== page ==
Ryan Nielsen, MD Ryan Nielsen, MD

Bulging varicose veins are the most obvious and unsightly sign of vein disease. These large, distended veins appear right under the skin surface. When veins deeper in the leg become diseased and blood fails to return to the heart normally, these small veins near the surface begin to fill and stretch. This causes the veins to become large, twisted and gnarly. Not only do they affect the appearance of legs, but they can cause leg pain and achiness as well! So how do we get rid of these annoying veins?

Examination and Diagnosis

The first step to treating bulging varicoseBulging varicose veins veins is a thorough examination and diagnosis. An ultrasound is performed to evaluate the veins in your leg. The bulging veins you see on the surface are caused by deeper sources of reflux. Reflux is the backward movement of blood, pooling in the legs instead of returning to the heart. Once all sources of vein disease are determined a diagnosis and treatment plan is made. Removing bulging veins is often the last step in the treatment plan. Think of it as a river and tributaries. You can’t shut down the tributaries without first stopping the flow in the river. This means ablations of large veins need to be performed before removing the smaller bulging veins on the surface.


Bulging varicose vein treatment requires an in-office procedure called ambulatory phlebectomy. This procedure generally takes an hour to an hour and a half to complete. You will be offered medication to help you relax before the procedure. While you are standing, the bulging veins will be marked with a pen so the problem areas are apparent while you are lying. The leg will then be prepped in sterile-fashion to prevent infection. The physician will then anesthetize the area around the varicose vein. Once the area is numb, the doctor will make tiny incisions next to the vein. Through these incisions, the problem vein will be removed. Steri-strips are then applied to the incisions and a bandage and compression stocking will be put on the leg.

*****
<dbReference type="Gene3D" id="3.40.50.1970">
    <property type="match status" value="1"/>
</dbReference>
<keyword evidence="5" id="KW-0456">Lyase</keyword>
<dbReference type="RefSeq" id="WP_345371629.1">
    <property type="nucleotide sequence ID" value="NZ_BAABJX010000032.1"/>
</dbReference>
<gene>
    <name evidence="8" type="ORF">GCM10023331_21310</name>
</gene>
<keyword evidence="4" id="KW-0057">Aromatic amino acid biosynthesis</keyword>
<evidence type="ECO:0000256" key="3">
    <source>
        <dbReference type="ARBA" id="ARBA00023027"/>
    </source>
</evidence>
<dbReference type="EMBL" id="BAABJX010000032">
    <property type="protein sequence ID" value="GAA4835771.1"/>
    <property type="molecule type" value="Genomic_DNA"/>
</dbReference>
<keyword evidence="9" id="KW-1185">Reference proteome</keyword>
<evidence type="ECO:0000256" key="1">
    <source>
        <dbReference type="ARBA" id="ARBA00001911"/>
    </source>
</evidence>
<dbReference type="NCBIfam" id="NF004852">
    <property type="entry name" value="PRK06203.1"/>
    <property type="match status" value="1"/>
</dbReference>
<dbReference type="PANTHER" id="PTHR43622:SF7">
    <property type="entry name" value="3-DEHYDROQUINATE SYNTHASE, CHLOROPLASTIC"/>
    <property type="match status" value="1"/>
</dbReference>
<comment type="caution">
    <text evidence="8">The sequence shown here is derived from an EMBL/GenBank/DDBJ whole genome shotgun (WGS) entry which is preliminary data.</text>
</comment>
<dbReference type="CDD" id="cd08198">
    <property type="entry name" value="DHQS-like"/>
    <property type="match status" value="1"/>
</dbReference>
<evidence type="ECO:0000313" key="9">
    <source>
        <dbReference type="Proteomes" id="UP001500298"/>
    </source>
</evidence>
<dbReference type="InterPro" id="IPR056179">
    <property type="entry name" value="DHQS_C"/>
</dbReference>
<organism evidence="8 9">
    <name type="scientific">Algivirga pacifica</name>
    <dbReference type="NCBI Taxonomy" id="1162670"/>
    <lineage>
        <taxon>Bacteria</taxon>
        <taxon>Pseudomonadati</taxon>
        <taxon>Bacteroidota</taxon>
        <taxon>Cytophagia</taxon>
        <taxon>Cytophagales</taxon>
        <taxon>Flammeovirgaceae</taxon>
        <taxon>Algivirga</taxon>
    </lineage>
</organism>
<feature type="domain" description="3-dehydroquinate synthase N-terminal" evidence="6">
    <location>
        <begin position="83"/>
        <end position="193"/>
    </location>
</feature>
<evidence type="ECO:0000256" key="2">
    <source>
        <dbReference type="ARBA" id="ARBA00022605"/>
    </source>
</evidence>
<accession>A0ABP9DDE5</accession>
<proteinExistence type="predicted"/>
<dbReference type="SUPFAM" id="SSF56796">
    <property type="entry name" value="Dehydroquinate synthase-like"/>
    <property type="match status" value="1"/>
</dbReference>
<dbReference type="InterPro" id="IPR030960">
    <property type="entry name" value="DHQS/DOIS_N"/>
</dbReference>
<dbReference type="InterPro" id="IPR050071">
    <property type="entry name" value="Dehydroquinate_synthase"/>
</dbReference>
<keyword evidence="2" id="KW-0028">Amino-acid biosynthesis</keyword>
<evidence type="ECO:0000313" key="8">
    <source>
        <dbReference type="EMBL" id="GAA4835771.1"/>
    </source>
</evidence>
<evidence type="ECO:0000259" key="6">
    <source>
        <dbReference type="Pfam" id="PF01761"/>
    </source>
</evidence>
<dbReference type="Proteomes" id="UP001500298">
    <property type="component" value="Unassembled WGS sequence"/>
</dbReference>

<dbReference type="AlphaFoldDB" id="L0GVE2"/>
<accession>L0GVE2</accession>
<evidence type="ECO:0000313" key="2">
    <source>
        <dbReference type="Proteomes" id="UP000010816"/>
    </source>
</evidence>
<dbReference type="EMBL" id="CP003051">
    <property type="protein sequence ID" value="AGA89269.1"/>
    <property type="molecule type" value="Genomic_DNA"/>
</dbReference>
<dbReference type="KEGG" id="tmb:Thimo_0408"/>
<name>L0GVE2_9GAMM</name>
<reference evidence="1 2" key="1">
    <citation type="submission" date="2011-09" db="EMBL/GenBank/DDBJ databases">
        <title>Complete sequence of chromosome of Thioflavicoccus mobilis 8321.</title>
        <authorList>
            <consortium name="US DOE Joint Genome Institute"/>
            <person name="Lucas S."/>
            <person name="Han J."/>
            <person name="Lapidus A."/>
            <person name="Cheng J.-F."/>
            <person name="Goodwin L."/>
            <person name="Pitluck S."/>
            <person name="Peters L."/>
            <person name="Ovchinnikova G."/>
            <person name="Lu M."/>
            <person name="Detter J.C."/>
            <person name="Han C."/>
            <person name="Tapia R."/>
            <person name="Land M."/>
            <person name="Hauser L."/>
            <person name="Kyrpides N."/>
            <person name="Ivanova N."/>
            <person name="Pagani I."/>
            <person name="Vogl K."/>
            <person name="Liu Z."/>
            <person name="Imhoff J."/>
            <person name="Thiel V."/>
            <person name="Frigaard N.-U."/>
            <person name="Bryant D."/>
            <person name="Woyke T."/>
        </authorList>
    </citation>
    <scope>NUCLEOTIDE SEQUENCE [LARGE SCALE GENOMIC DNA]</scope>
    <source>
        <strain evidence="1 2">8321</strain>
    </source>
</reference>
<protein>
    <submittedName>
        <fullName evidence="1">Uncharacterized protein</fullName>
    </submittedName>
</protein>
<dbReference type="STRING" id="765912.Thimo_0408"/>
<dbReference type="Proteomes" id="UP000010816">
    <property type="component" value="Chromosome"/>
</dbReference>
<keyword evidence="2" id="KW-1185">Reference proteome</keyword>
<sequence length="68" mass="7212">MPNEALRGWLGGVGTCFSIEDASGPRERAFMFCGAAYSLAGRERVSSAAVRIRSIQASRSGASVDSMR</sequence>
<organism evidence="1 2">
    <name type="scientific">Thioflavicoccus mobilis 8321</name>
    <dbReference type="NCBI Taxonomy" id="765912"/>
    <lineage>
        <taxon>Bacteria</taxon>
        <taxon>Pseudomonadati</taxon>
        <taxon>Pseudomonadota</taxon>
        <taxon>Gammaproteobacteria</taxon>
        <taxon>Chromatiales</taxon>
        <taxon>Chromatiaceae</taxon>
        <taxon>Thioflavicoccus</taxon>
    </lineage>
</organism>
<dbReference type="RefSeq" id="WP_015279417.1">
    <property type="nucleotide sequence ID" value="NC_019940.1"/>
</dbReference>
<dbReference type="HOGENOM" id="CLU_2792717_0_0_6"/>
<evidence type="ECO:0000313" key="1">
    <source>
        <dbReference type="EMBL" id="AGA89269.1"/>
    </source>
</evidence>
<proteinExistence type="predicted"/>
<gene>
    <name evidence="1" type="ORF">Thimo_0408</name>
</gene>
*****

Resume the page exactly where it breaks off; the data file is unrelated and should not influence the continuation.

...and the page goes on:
After the procedure, you are encouraged to resume normal daily activity. We ask that you avoid strenuous exercise and heavy lifting for one week. It is best to keep the leg clean and dry for five days for proper healing and to prevent infection. To further prevent infection, you will be given an antibiotic to take for 5-7 days following the procedure. We also recommend taking ibuprofen three times a day following the procedure to help with post-procedure inflammation and pain. Typically recovery is easy and most patients will be fully recovered by two weeks. It is common and expected to have a fair amount of bruising in the area of treatment. It is also normal to develop small hard bumps under the skin where the vein was removed. This is caused by areas of trapped blood and will resolve within a few weeks after the procedure.

Risks and Complications

As with any medical procedure, there are potential risks and complications. Complications include:

  • Local area of numbness
  • Superficial venous thrombosis (SVT)
  • Deep Vein Thrombosis (DVT)
  • Infection

Though these complications are uncommon, inform your physician immediately if signs of complications occur.

The specialists at IVC® have been performing varicose vein treatment in Utah for over 10 years! If you suffer from the pain and appearance of varicose veins, call us today for a consultation or a free vein screening.

Ryan Nielsen, MD

Ryan Nielsen, MD

Interventional Radiologist

About the author:

Dr. Nielsen’s areas of specific professional interest and expertise include treatment of venous disorders, arteriography, treatment of acute stroke, vertebroplasty, pain management, aortic stent graft placement, vascular and dialysis access.